Most directors whose features you are watching in cinemas today started out making short films. It’s a fact that short narratives and documentaries are the stuff future filmmaker build their craft on and the Ca 'Foscari Short Film Festival recognizes that through and through. In their press release for the upcoming ninth edition of the event, which will run from March 20th to the 23rd, the following statement made me realize just how much they believe in the learning power of the ‘Short”:
Ca ‘Foscari, for those who may wonder, is the name of a prestigious university in Venice, which is housed inside a gothic palace and focuses on a business education. The festival is one more extension of an already healthy and steady series of events organized by the university to provide education outside of the classroom for its students.
This year, the Ca ‘Foscari Short Film Festival will screen shorts that are focusing around the theme of immigrants, and for the first time, the screenings will take place both in the Auditorium Santa Margherita, and inside the brand new M9 - Museo del Novecento in Mestre — thus doubling in a way the official competition.
Works in competition will include the Spanish ‘Clandestine’ by Gerard Vidal-Cortes with a smuggler as the protagonist; ‘Rosso: a true lie about a fisherman’ by the Italian Antonio Messana, which follows the story of Rosso, a fisherman who runs into the body of a migrant off the coast of Sicily; also by a fellow Italian Edoardo Bramucci is ‘Nooh’, which shows us the view of an African child who has come to Italy; the Iranian ‘Raheel', created by Ayat Asadi Rahbar, leads us on the border between Afghanistan and Iran, where a woman embarks on a desperate journey between the two countries in an effort to reunite with her husband; ‘Saszka' by Katarzyna Lesisz is the story of a Ukrainian woman who, in order to obtain a Polish passport, accepts a marriage of convenience but, when her husband dies, she finally hopes to follow her true heart; and the dark fairy-tale ‘People Talk’ by Grzegorz Paprzyck, where two children of Roma origin enter a forest in search of a man and his treasure. I’m leaving off quite a few wonderful works, which you can find out about by checking out their website.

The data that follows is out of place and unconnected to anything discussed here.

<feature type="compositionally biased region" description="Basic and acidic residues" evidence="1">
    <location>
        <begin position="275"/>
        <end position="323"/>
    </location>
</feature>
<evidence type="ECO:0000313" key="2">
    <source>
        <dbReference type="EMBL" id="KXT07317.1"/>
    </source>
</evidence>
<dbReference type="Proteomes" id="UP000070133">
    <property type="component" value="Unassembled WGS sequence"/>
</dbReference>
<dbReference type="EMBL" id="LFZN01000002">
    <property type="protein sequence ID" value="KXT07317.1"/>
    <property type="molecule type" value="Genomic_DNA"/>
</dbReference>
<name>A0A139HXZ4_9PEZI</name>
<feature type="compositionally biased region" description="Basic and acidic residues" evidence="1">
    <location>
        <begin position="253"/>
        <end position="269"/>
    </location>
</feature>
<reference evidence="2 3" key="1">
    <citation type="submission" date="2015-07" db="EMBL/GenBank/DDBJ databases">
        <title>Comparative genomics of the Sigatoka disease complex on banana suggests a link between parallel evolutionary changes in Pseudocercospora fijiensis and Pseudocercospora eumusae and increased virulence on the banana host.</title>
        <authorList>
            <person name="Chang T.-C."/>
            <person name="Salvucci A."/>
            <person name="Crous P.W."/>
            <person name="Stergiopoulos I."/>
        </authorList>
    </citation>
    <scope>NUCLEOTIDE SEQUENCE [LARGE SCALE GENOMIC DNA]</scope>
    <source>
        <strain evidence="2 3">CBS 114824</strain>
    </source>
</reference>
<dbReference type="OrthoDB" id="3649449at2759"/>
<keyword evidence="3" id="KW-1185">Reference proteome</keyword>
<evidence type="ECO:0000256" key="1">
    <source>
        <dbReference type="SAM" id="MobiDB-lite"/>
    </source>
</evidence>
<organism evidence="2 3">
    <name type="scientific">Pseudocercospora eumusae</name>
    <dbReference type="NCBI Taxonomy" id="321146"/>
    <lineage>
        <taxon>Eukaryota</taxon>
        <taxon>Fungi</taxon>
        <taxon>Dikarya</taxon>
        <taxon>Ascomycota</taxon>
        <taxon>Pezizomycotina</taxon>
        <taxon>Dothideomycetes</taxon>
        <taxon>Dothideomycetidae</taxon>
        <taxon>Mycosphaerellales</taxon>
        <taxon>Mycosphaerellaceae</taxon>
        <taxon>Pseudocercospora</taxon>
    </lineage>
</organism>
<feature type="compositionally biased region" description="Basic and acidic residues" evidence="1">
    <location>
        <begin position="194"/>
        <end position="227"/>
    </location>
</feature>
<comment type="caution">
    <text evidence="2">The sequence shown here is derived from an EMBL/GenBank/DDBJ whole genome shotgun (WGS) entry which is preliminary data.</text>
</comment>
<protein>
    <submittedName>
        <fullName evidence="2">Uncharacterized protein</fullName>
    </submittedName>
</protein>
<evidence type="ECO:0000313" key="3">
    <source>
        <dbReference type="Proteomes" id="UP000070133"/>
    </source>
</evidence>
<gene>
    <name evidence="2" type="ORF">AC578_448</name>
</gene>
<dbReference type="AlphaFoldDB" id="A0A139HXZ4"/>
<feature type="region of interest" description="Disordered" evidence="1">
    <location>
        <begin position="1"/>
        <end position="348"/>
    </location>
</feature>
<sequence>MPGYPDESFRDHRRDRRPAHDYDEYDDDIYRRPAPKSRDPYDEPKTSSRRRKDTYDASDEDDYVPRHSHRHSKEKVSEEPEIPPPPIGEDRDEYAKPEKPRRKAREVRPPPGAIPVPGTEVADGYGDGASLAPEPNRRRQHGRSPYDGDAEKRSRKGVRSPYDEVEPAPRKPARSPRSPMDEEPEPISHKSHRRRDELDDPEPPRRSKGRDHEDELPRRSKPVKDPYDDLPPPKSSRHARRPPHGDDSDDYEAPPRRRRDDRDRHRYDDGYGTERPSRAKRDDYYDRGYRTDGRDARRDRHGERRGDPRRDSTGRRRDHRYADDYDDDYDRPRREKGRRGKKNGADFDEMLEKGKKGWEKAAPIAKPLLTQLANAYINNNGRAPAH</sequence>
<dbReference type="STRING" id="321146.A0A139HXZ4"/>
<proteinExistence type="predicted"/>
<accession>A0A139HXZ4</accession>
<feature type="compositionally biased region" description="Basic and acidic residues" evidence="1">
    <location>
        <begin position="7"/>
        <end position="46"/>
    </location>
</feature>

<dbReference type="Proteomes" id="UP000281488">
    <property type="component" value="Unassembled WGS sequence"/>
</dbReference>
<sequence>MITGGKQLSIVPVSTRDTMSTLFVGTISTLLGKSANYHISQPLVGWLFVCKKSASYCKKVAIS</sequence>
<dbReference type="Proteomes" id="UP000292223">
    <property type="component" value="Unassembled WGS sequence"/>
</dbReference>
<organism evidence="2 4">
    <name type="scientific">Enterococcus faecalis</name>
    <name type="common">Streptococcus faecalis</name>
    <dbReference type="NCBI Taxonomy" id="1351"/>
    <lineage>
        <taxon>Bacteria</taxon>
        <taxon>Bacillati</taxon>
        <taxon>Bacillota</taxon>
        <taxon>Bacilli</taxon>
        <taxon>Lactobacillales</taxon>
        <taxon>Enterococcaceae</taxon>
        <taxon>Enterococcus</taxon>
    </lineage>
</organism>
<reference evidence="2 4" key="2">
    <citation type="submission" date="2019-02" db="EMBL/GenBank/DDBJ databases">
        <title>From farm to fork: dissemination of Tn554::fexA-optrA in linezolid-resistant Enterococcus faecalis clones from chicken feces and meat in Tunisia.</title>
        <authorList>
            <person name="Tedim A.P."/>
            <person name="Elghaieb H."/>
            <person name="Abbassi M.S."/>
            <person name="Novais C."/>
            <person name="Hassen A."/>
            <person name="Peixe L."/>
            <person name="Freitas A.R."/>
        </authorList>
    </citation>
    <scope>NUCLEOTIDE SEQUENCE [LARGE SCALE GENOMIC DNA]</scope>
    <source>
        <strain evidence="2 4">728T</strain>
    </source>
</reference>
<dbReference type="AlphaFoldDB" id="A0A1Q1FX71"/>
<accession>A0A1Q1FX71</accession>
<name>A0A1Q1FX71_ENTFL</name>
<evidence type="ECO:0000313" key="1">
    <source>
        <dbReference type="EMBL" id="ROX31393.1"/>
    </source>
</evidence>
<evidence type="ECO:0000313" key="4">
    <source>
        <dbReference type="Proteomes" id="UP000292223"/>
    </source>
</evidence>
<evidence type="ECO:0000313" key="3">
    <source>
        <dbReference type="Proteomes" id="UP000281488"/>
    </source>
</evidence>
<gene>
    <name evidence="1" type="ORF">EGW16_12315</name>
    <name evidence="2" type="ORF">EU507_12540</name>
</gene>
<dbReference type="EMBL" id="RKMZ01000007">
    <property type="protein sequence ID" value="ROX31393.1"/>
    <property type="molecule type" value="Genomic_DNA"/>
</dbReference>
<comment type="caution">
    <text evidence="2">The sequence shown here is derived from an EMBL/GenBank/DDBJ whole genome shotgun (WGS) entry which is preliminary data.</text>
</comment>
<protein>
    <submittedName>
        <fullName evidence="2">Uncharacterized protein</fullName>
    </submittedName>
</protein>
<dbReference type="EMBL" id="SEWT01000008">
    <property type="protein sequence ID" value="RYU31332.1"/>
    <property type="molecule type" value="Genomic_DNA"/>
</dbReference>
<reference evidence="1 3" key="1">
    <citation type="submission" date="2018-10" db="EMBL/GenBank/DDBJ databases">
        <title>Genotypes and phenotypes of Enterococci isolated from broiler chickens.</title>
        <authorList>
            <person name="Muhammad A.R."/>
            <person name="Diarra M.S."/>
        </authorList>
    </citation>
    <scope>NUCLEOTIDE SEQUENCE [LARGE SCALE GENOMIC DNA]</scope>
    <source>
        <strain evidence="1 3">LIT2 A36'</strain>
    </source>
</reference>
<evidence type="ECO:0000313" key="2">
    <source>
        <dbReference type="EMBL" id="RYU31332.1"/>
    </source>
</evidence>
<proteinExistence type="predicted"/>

The jury this year for the festival’s main Competion is comprised of programmer Teresa Cavina from Italy, Iranian born filmmaker Ayat Najafi who now calls Berlin home and the the Estonian producer, director and professor Ülo Pikkov. Each were asked to bring a favorite short or two which will be featured in the festival’s Special Jury Program so Cavina picked the Palestinian Tarzan and Arab Nasser’s ‘Condom Lead’, Najafi will present her latest documentary fiction short ‘Nothing Has Ever Happened Here’ and Pikkoy will bring two of his stop-motion animation shorts ‘Tik-Tak’ and ‘Letting Go’.
The International Competition includes a First Prize for the best short film, the Honorable Mention 'Volumina' for the best art film, the 'Pateh Sabally' Prize awarded by the Municipality of Venice and dedicated to the theme of multi-ethnicity, and the 'Levi' Award for the best soundtrack offered by the Ugo and Olga Levi Foundation and assigned by a special jury composed of Roberto Calabretto, Massimo Contiero, Daniele Furlati and Luisa Zanoncelli.
A favorite fact is that the awards are original glass sculptures, especially made by the Murano glassmaker Alessandro Mandruzzato. If you know Murano glass, well, it’s the stuff dreams are made of.
I’ll leave you with some personal words of wisdom: Once you’ll have attended the Ca 'Foscari Short Film Festival, you’ll never think of it as the “other” Venice film festival. Ever again.
For all info and the full program check out the festival’s website.